Parashah Studies


Parashah 40: Balak "Destroyer""

B'midbar (In the desert / wilderness) (Numbers) 22:2-25:9 Psalm 79 Mikhah (Micah) 5:6-6:8 Romans 11:25-32

by Dr. Daniel Boley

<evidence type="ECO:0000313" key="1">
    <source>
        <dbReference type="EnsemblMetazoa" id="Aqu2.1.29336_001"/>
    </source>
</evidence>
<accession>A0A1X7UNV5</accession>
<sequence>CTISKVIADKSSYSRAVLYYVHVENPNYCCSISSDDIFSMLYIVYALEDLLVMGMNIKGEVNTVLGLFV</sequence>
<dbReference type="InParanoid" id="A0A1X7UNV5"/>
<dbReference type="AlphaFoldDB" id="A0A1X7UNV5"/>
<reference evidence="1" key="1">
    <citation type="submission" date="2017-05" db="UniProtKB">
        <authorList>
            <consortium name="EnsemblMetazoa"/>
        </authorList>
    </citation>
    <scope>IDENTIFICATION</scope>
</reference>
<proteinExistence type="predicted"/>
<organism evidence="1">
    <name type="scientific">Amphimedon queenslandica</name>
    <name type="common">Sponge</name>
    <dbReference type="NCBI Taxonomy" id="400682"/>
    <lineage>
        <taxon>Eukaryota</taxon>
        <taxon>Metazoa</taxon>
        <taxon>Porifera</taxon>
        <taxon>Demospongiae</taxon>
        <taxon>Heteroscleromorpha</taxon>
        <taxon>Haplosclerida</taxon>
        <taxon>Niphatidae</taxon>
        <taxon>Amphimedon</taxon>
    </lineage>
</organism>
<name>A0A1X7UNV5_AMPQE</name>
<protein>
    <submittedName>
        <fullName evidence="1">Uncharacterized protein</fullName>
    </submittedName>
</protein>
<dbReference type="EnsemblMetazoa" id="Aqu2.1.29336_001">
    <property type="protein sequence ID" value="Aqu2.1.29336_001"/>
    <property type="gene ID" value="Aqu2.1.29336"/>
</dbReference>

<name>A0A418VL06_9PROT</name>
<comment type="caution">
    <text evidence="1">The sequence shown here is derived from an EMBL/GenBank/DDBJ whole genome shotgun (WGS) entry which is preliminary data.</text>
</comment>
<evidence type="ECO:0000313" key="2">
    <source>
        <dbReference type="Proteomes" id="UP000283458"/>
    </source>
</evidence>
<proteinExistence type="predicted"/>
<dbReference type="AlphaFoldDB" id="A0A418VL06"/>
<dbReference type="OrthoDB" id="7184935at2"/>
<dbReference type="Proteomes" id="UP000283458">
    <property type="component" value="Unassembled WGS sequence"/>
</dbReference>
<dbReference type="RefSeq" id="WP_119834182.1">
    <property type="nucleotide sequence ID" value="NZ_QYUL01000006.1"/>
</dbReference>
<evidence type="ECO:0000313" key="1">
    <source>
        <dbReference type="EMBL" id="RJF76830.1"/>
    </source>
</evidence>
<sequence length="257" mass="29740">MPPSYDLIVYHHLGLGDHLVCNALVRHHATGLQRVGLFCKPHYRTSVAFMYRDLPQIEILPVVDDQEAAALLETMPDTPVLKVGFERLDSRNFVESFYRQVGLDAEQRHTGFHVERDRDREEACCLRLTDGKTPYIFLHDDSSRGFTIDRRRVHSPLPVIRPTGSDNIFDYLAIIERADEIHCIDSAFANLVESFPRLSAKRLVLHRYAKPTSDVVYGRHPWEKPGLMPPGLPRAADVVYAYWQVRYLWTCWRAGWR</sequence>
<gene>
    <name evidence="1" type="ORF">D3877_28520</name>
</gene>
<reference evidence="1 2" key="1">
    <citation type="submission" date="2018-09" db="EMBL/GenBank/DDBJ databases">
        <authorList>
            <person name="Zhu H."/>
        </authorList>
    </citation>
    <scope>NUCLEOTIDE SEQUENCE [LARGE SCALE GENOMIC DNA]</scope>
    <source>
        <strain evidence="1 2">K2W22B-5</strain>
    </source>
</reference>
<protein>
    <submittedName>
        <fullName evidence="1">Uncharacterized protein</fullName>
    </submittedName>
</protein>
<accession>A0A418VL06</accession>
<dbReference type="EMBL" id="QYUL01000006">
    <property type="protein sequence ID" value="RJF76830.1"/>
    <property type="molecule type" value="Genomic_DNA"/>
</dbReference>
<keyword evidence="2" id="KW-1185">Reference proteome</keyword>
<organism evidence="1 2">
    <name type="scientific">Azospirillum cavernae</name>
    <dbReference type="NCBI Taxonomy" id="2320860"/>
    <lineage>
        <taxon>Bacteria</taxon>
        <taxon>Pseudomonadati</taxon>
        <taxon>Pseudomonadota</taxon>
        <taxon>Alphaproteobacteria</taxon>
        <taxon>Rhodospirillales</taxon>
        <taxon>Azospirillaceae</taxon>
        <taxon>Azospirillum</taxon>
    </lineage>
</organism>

Numbers 22 2 Now Balak the son of Tzippor saw all that Isra'el had done to the Emori. 3 Mo'av was very afraid of the people, because there were so many of them; Mo'av was overcome with dread because of the people of Isra'el. 4 So Mo'av said to the leaders of Midyan, “This horde will lick up everything around us, the way an ox licks up grass in the field.” Balak the son of Tzippor was king of Mo'av at that time. 5 He sent messengers to Bil'am the son of B'or, at P'tor by the [Euphrates] River in his native land, to tell him, “Listen, a people has come out of Egypt, spread over all the land and settled down next to me. 6 Therefore, please come, and curse this people for me, because they are stronger than I am. Maybe I will be able to strike them down and drive them out of the land, for I know that whomever you bless is in fact blessed, and whomever your curse is in fact cursed.” • Balak [בָּלָק] “waster,” devastator,” “destroyer” • from בָּלַק [ba-lak] meaning to annihilate, to waste, to lay waste, to devastate • Balak had seen all that Isra'el had done to the Emori and was very afraid of the people • The “destroyer” was “very afraid” he was about to be destroyed • Whenever we see a move of God against someone there is fear generated • a Godly fear for the LORD, His ways, His righteous justice, etc., and / or • a fear because we know we deserve the same • Were it not for the grace and mercy of God, we would all be in hell, because we are all guilty before Him (Rom 3:23). • By God's grace, without earning it, all are granted the status of being considered righteous before Him, through the act redeeming us from our enslavement to sin that was accomplished by the Messiah Yeshua (Rom 3:24). • But to as many as did receive Him [Yeshua / Jesus], to those who put their trust in His person and power, He gave the right to become children of God, 13 not because of bloodline, physical impulse or human intention, but because of God (John 1:12-13).  P'tor by the [Euphrates] River  פְּתוֹר [peh-tōr] = “soothsayer” • Pethor was in Mesopotamia (Deuteronomy 23:4), a long way from the land of Moab. This indicates that Balaam was known far and wide as a great prophet. However, he had begun to use methods of divination (Numbers 22:7) and enchantments (Numbers 24:1), which were prohibited by God (Leviticus 19:26; Deuteronomy 18:10), and thus had become a false prophet, deriving his occultic powers from evil spirits, rather than the Holy Spirit, much like modern “channelers,” “psychics,” and so-called “prophets.” (, accessed 01 Jul 15) • A town in Mesopotamia where Balaam resided (Nun 22:5; Deut 23:4). It was probably a noted seat of Babylonian magi, because those wise men were accustomed to congregate in particular localities. Shalmaneser II of Assyria captured this place from the Hittites, who called it Pitru. Still earlier, it appears in the lists of the great Egyptian conqueror Thutmose III (fifteenth century B.C.). The town was located on the W bank of the Euphrates a few miles S of Carchemish. (New Unger's Bible Dictionary in PC Study Bible) • A direct attack against Isra'el had not worked for the Emori (Num 21:23-34), so Balak gathered reinforcements from Midyan (Num 22:4) and sent messengers to Bil'am [Balaam] to curse Isra'el for them. • If the enemy is unsuccessful in a direct attack, we should never be surprised when he tries some type of indirect attack – if fact, we should expect it! • Be aware of the Adversary's schemes so that we are not taken advantage of (2 Cor 2:11). • Use all the armor and weaponry that God provided, so that you will be able to stand against the deceptive tactics of the Adversary (Eph 6:11). • Blessings and curses have power • The tongue has power over life and death; those who indulge it must eat its fruit (Prov 18:21) • I will bless those who bless you, but I will curse anyone who curses you; and by you all the families of the earth will be blessed (Gen 12:3) • Whether or not a person knows the specifics of the Word of God, it is written in their hearts (Rom 2:15) and Creation itself testifies to the glory of God (Rom 1:20; Ps 19:1-6) • Its principles still carry weight and will affect our lives • How many of us know the specifics of planetary and interplanetary gravitation, for instance? Yet the principles of gravity still carry weight and affect our lives. 7 The leaders of Mo'av and Midyan left, taking with them the payment for divining, came to Bil'am and spoke to him the words of Balak. 8 He said to them, “Stay here tonight, and I will bring you back whatever answer Adonai tells me.” So the princes of Mo'av stayed with Bil'am. • “payment for divining” here is the one Hebrew word קֶסֶם [keh-sehm] meaning: • Strong's: a lot: also divination (including its fee), oracle • BDB: divination, witchcraft: used of the nations, Balaam; used of false prophets; in a good sense (the king's lips as oracles) • from קָסַם [kah-sahm] meaning: • Strong's: properly, to distribute, i.e. determine by lot or magical scroll; by implication, to divine • BDB: to practice divination, to divine: used of diviners of the nations, Balaam; used of the false prophets of Israel; prohibited • “Stay here tonight, and I will bring you back whatever answer Adonai tells me.” • Bil'am (Balaam) has no recorded genealogy that ties him to Isra'el or even to Avraham, yet he calls on יהוה (Adonai). ◦ Regardless of our past, the LORD will answer all who truly seek Him. • Even pagans are afforded the honor of speaking the LORD's name and calling on Him (otherwise, how could anyone ever be saved?). If, however, someone is not seeking a relationship with Him, does not know Him, and is not living in covenant with Him, calling on the Name of the great Judge of the Universe certainly will not be to their advantage. 9 God came to Bil'am and said, “Who are these men with you?” • Interestingly enough, God came to him! 12 God answered Bil'am, “You are not to go with them; you are not to curse the people, because they are blessed.” • “You are not to go with them ….” • “not” here is the Hebrew לֹא [lo], meaning “not” or “no.” BDB brings out that with a verb this is an absolute prohibition. We see לֹא used in a number of the “Ten Commandments.” • Not, “You are not to go with them this time,” • or “You are not to go with them right now,” • or “You are not to go with them until they offer you more money.” ◦ A temporary prohibition or simple negation is expressed using אַל [“awl”]. • This was pretty straight forward (clear, easy to understand). • “... You are not to curse the people [of Israel]” • Again here, “not” is לֹא . • “Curse” here is the Hebrew אָרַר [ah-rahr] meaning curse or to execrate (to express or feel great loathing for) • Since the LORD is Omniscient (All-Knowing), Ever-Present, and Eternal, might this still apply today? • Doesn't it make sense that any form of anti-semitism (including the BDS propaganda and actions) fall into this category of behavior that is forbidden by the LORD? • “... for they are BLESSED.” • In Hebrew this phrase is כִּי בָרוּךְ הוּא hu ba-ruk ki he/she/it [is/are] blessed for/because • Both Strong's and BDB bring out that the use of הוּא in a construction such as this indicates emphasis, and that beyond the Torah / Pentateuch the feminine is הִיא [he]. 13 Bil'am got up in the morning and said to the princes of Balak, “Return to your own land, because Adonai refuses to give me permission to go with you.” • Essentially true. The LORD had told him not to ever go with them. ◦ Bil'am did, however, leave out some important details, i.e. that he was not to ever “curse the people,” and that the reason given for that prohibition is “because they are blessed.” 14 The princes of Mo'av got up, returned to Balak and said, “Bil'am refuses to come with us.” • Essentially not true, but their perspective is understandable since they have never known Adonai. 15 Balak again sent princes, more of them and of higher status than the first group. 16 Then went to Bil'am and said to him, “Here is what Balak the son of Tzippor says: 'Please don't let anything keep you from coming to me. 17 I will reward you very well, and whatever you say to me I will do. So please come, and curse this people for me.'”  Natural from a human perspective: e.g. “If at first you don't succeed, try, try again.”  Even more natural from a satanic perspective: e.g. to keep upping the ante (increasing the enticements) to try and get us to fall / sin / disobey the LORD. 18 Bil'am answered the servants of Balak, “Even if Balak were to give me his palace filled with silver and gold, I cannot go beyond the word of Adonai my God to do anything, great or small.”  A bold, strong statement. A good stance. It sounds good on the surface, however …. 19 “Now, please, you too, stay here tonight; so that I may find out what else Adonai will say to me.”  Even though this may have been some time later (indicated by the distance traveled), Balaam / Bil'am had already gotten a strong, direct, clear, permanent answer.  So why did he have Balak's representatives stay the night?  Was it simply Middle Eastern hospitality since they had traveled so far?  Was he hoping he might really get a palace full of gold and silver?  Was he hoping the LORD would change His mind?  Bil'am, himself, later makes this proclamation: God is not a human who lies or a mortal Who changes His mind. When He says something, He will do it; when He makes a promise, He will fulfill it” (Num 23:19).  Moreover, the Eternal One of Isra'el will not lie or change His mind, because He isn't a mere human being subject to changing His mind (1 Sam 15:29). 20 God came to Bil'am during the night and said to him, “If the men have come to summon you, get up and go with them; but do only what I tell you.”  “If” here is אִם [“eem”]  Strong's: used very widely as demonstrative, lo!; interrog., whether?; or conditional, if, although; also Oh that!, when; hence, as a negative, not  BDB: conditional clauses (used of possible and impossible situations); oath contexts (no, not); if … if, whether … or, whether … or … or; when, whenever; since; an interrogative particle; but rather  So this could be rendered, “Since the men have come to summon you ….”  Regardless of how pious or religious we might try to sound, the LORD knows our hearts and minds; we can not fool Him.  So, though a casual reading may suggest that the LORD has indeed changed His mind, within set parameters, the next paragraph shows God 's willingness of honor man's free will, even when that means his destruction.  Pastor, author Max Lucado speaks of this: How could a loving God send people to hell? That’s a commonly asked question. The question itself reveals a couple of misconceptions. First, God does not send people to hell. He simply honors their choice. Hell is the ultimate expression of God’s high regard for the dignity of man. He has never forced us to choose him, even when that means we would choose hell…. No, God does not “send” people to hell. Nor does he send people to hell. That is the second misconception. The word “people” is neutral, implying innocence. Nowhere does Scripture teach that innocent people are condemned. People do not go to hell. Sinners do. The rebellious do. The self-centered do. So how could a loving God send people to hell? He doesn’t. He simply honors the choice of sinners. (Max Lucado, When Christ Comes, (Nashville: Word, 1999) cited in Grace For The Moment; Inspirational Thoughts for Each Day of the Year, (Nashville: J. Countryman, Nelson, 2000,) 182.) 21 So Bil'am got up in the morning, saddled his donkey and went with the princes of Mo'av. 22 But God's anger flared up because he went, and the angel of Adonai stationed himself on the path to bar his way. He was riding on his donkey, and his two servants were with him.  “God's anger flared up”  Balaam might not have seen this before, but we have in Numbers 12:9 when Miryam had led Aharon into speaking against Moshe and she was struck with tzara'at. The same words are used in both cases:  וַיִּחַר אַף יהוה in Numbers 12:9, referring to the anger of the LORD (יהוה), and  וַיִּחַר אַף אֱלֹהִים in this verse, referring to the anger of Elohim (אֱלֹהִים);  וַיִּחַר אַף יהוה in Numbers 25:3 we will see it again As we saw in Numbers 12:9  “flared up” here comes from the Hebrew חָרָה [khah-rah] meaning:  Strong's: to glow or grow warm; figuratively (usually) to blaze up, of anger, zeal, jealousy  BDB: to be hot, to furious, to burn, to become angry, to be kindled  “anger” here comes from the Hebrew אַף [aph] meaning:  Strong's: properly, the nose or nostril; hence, the face, and occasionally a person; also (from the rapid breathing in passion) ire  BDB: nostril, nose, face; anger  This was a righteous anger that, anthropomorphically speaking, would shoot up the breathing rate and flare the nostrils.  No disrespect to the LORD (or the San Antonio Spurs), but Cantor's illustration of this idea reminded me of something I'd seen when we lived near Chicago.  the angel of Adonai stationed himself on the path to bar his way  these messengers of the LORD stand, always at the ready, to perfectly execute His will  “angel” here is the Hebrew מַלְאָךְ [mahl-akh] meaning:  Strong's: to despatch as a deputy; a messenger; specifically, of God, i.e. an angel (also a prophet, priest or teacher)  BDB: a messenger, a representative (a messenger; an angel; the theophanic angel)  Many Hebrew words that have the same root letters (normally three, but sometimes two letters) are related. Here are some other words with the same מ.ל.ךְ root letters to consider (remember Hebrew reads right-to-left):  מָלַךְ [mah-lahk]: to rule, to reign, to counsel  מֶלֶךְ [meh-lehk]: a king  מֹלֶךְ [mo-lehk]: Molek (i.e. reigning king), the chief deity of the Ammonites  Isn't it just like the great counterfeiter, satan, to try and mimic the LORD, the real King?  satan (שָׂטָן, which is Hebrew for “adversary”) can not create anything new, he can only counterfeit, twist, manipulate, distort  מָלְכוּת [mahl-khūt] dominion, royal power, reign, kingdom, realm, sovereign power  The third letter looks different here because when it ends a word the כ [kof] changes shape slightly to ך [kof sophit].  מַלְכִּי־צֶדֶק [mal-kiy-tzeh-dehk] (Melchizedek in most English translations) from  מַלְכִּי a personal possessive of מֶלֶךְ meaning “my king” and  צֶדֶק meaning right, rightness, righteousness, justice  The name Malki-Tzedek (Melchizedek) tells us “my King (is) righteousness” or “my King (of) righteousness” (cf Heb 7:2) 23 The donkey saw the angel of Adonai standing on the road, drawn sword in hand; so the donkey turned off the road into the field; and Bil'am had to beat the donkey to get it back on the road.  Was it that the donkey was more spiritually astute than this wayward prophet / fortune-teller?  Was it that the donkey was more in tune with the LORD?  Was it that the LORD knew He could more easily get through to the donkey?  Was it that Bil'am was blinded by greed … or pride?  The donkey turned off the road and saved his life, but because of his blindness he beat her  How often does it seem in this life that we try to do something, convinced that it is of the LORD, only to feel like we get beat up for the effort?  So, my dear brothers [and sisters], stand firm and immovable, always doing the Lord's work as vigorously as you can, knowing that united with the Lord your efforts are not in vain (1 Cor 15:58).  So let us not grow weary of doing what is good; for if we don't give up, we will in due time reap the harvest. 10 Therefore, as the opportunity arises, let us do what is good to everyone, and especially to the family of those who are trustingly faithful (Gal 6:9-10). 28 But Adonai enabled the donkey to speak, and it said to Bil'am, “What have I done to you to make you beat me these three times?” 29 Bil'am said to the donkey, “It's because you've been making a fool of me! I wish I had a sword in my hand; I would kill you on the spot!” 30 The donkey said to Bil'am, “I'm your donkey, right? You've ridden me all your life, right? Have I ever treated you like this before?” “No,” he admitted.  How incredible! That the LORD enabled the donkey to speak, yes, but also that Balaam engages her in conversation without a hint of shock or dismay.  He was so wrapped up in himself, his goals, wants, and desires, with his image, that he misses the miracle. 31 Then Adonai opened Bil'am's eyes, so that he could see the angel of Adonai standing in the way with his drawn sword in his hand, and he bowed his head and fell on his face.  May HaShem open our eyes to see with spiritual eyes and to be discerning 32 The angel of Adonai said to him, “Why did you hit your donkey three times like that? I have come out here to bar your way, because you are rushing to oppose me. 33 The donkey saw me and turned aside these three times; and indeed, if she hadn't turned away from me, I would have killed you by now and saved it alive!”  This passage is an encouragement in that if God could use one donkey, there's hope for me!What about you? 34 Bil'am said to the angel of Adonai, “I have sinned. I didn't know that you were standing on the road to block me. Now, therefore, if what I am doing displeases you, I will go back.”  I have sinned.  Sometimes easy to say, especially as a mighty angel of the LORD appears with a word of confrontation and a drawn sword.  But Bil'am had already demonstrated that he would question and try to go around clear and specific direction from God.  There is a difference between what some have called true and false repentance  True repentance is when a person is truly sorry for what they have done, i.e. with a broken heart, and they turn away from that behavior.  Thankfully, God allows U-turns!  He allows us to come to our senses and turn back to Him and His ways.  A “false repentance” is only being sorry for being caught.  There is no true remorse, there is no true turning away, there is no true turning back to God or true change of heart.  Each Hebrew letter has ancient (paleo) meanings. The meanings of the individual letters can help us better understand the concept(s) behind the word those letters come together to make. The Hebrew word for “repent” and “return” is שׁוּב [shūv].  ש [sin / shin] can represent teeth, something sharp, to consume, to destroy  ו [vav] can represent a nail or peg, to secure, to bind together, to add, “and”  ב [bet / vet] can represent a house or tent, household, family, in, into  Put together we can see the idea that to repent (שׁוּב) joins destruction and the house. In other words to repent is to “destroy the house” leaving nothing to go back to. An American idiom is to “burn the bridge” so you can not return to … whatever.  In alcohol rehab patients are told they need to change their “playmates” and “playgrounds.” No longer associating with people or places that might tempt or encourage them to drink: to “burn those bridges.”  The same idea can be applicable to any addictive behavior.  For most people, that can be like trying to push a large boulder up a mountain: nearly impossible ...  Unless you have the help of the One Who made the mountains.  If what I am doing displeases you, I will go back.  Bil'am already knew he was going against the LORD's first word to him, (which was clear, concise, and to the point,) so of course what he was now doing would displease a servant of God.  But he pretends ignorance and appeasement, perhaps in hope of avoiding his death sentence. 35 But the angel of Adonai said to Bil'am, “No, go on with the men; but you are to say only what I tell you to say.” So Bil'am went along with the princes of Balak.  In verses 8-11 Bil'am presents the situation to the LORD Who tells him (verse 12,) “You are not to go with them; you are not to curse the people, because they are blessed.”  In verse 19 he goes to “find out what else Adonai will say” knowing that he already has clear directions not to go with them and not to curse the people of Isra'el.  It appears that he had already made up his mind and was trying to convince God to bless it  God says, “but do only what I tell you,” limiting even Bil'am's rebellion  Here the angel says, “No” as if saying, “you have already made your decision and acted on it, go on with the men; but you are to say only what I tell you to say.” Further limiting Bil'am's activities.  In our walk with the LORD He will often give us enough “rope” of free will to explore the parameters He has set or to tie ourselves up and restrict our own movements; to tie ourselves to Him or to hang ourselves with – but the choice is ours to make.  LORD God, please help us to make wise choices and to live according to Your will and Your Word. 36 When Balak heard that Bil'am had come, he went out to meet him in the city of Mo'av at the Arnon border, in the farthest reaches of the territory. • Balak goes out to meet him at the far northern border of Mo'av. ◦ Going out to meet someone and escort them is a sign of honor and respect. ◦ If Bil'am was traveling south on the King's Highway, Balak would have met him as he entered Mo'av (blue arrow at right). 37 Balak said to Bil'am, “I sent more than once to summon you! Why didn't you come to me? Did you think I couldn't pay you enough?” • The assumption is that everyone has a price and since Bil'am did not come at Balak's first bidding that it must have been because of money. 38 Bil'am replied to Balak, “Here, I've come to you! But I have no power of my own to say anything. The word that God puts in my mouth is what I will say.” What we really believe will shape our thoughts; our thoughts our attitudes; our attitudes our actions; our actions our habits; our habits our character; and our character our eternal destiny. A casual reading of Numbers 22-24 can give us the idea that Bil'am was an okay guy. Comparing other Scriptures, however, gives us a fuller picture, e.g. • Num 31:15 Moshe asked them, “You let the women live? 16 Why, these are the ones who – because of Bil'am's advice – caused the people of Isra'el to rebel, breaking faith with Adonai in the P'or incident, so that the plague broke out among Adonai's community!” (cf Deut 23:4-5; Neh 13:2; Mic 6:5) ◦ The P'or incident is recorded in Num 25 where 24,000 died. • Josh 24:10 But I refused to listen to Bil'am, and he actually blessed you. In this way I rescued you from him. • 2 Pet 2:15 These people have left the straight way and wandered off to follow the way of Bil'am Ben-B'or, who loved the wages of doing harm 16 but was rebuked for his sin – a dumb beast of burden spoke out with a human voice and restrained the prophet's insanity! (cf Jude 11) • Rev 2:14 Nevertheless, I have a few things against you: you have some people who hold to the teaching of Bil'am, who taught Balak to set a trap for the people of Isra'el, so that they would eat food that had been sacrificed to idols and commit sexual sin. Numbers 25 1 Isra'el stayed at Sheetim, and there the people began whoring with the women of Mo'av. 2 These women invited the people to the sacrifices of their gods, where the people ate and bowed down to their gods. 3 With Isra'el thus to Ba'al-P'or, the anger of Adonai blazed up against Isra'el. • This reasserts our need to be diligent in our walk with the LORD ◦ It brings up the fact that men and women are “wired” differently and both need to be careful ▪ men need to be prayerfully aware of the affect of the visual on them sexually ▪ women need to be aware of the affect of the visual on men so they can be mindful of their dress and pray for men in their lives ▪ Dennis Prager of Prager University addresses the differences in a five minute video at • “the anger of Adonai blazed up” – see note on Num 22:21 above • “against Isra'el” here in Hebrew is בְּיִשְׂרָאֵל [beh-yis-rah-el], which more literally means “in Isra'el” ◦ physically the LORD was in the midst of their camp ◦ mentally Adonai was to be constantly, consistently in their thoughts ◦ emotionally HaShem was to be in their hearts, the sole object of their affections ◦ spiritually He was their husband and in them much more than they were in Him ▪ How well do we compare? The plague was stopped by the act of one man with a spear (vs 7-8) • In the incident with Korach the plague was stopped with incense (Num 16:46-50) • In the incident with the snakes the plague was stopped with a fake snake on a pole (Num 21:8-9)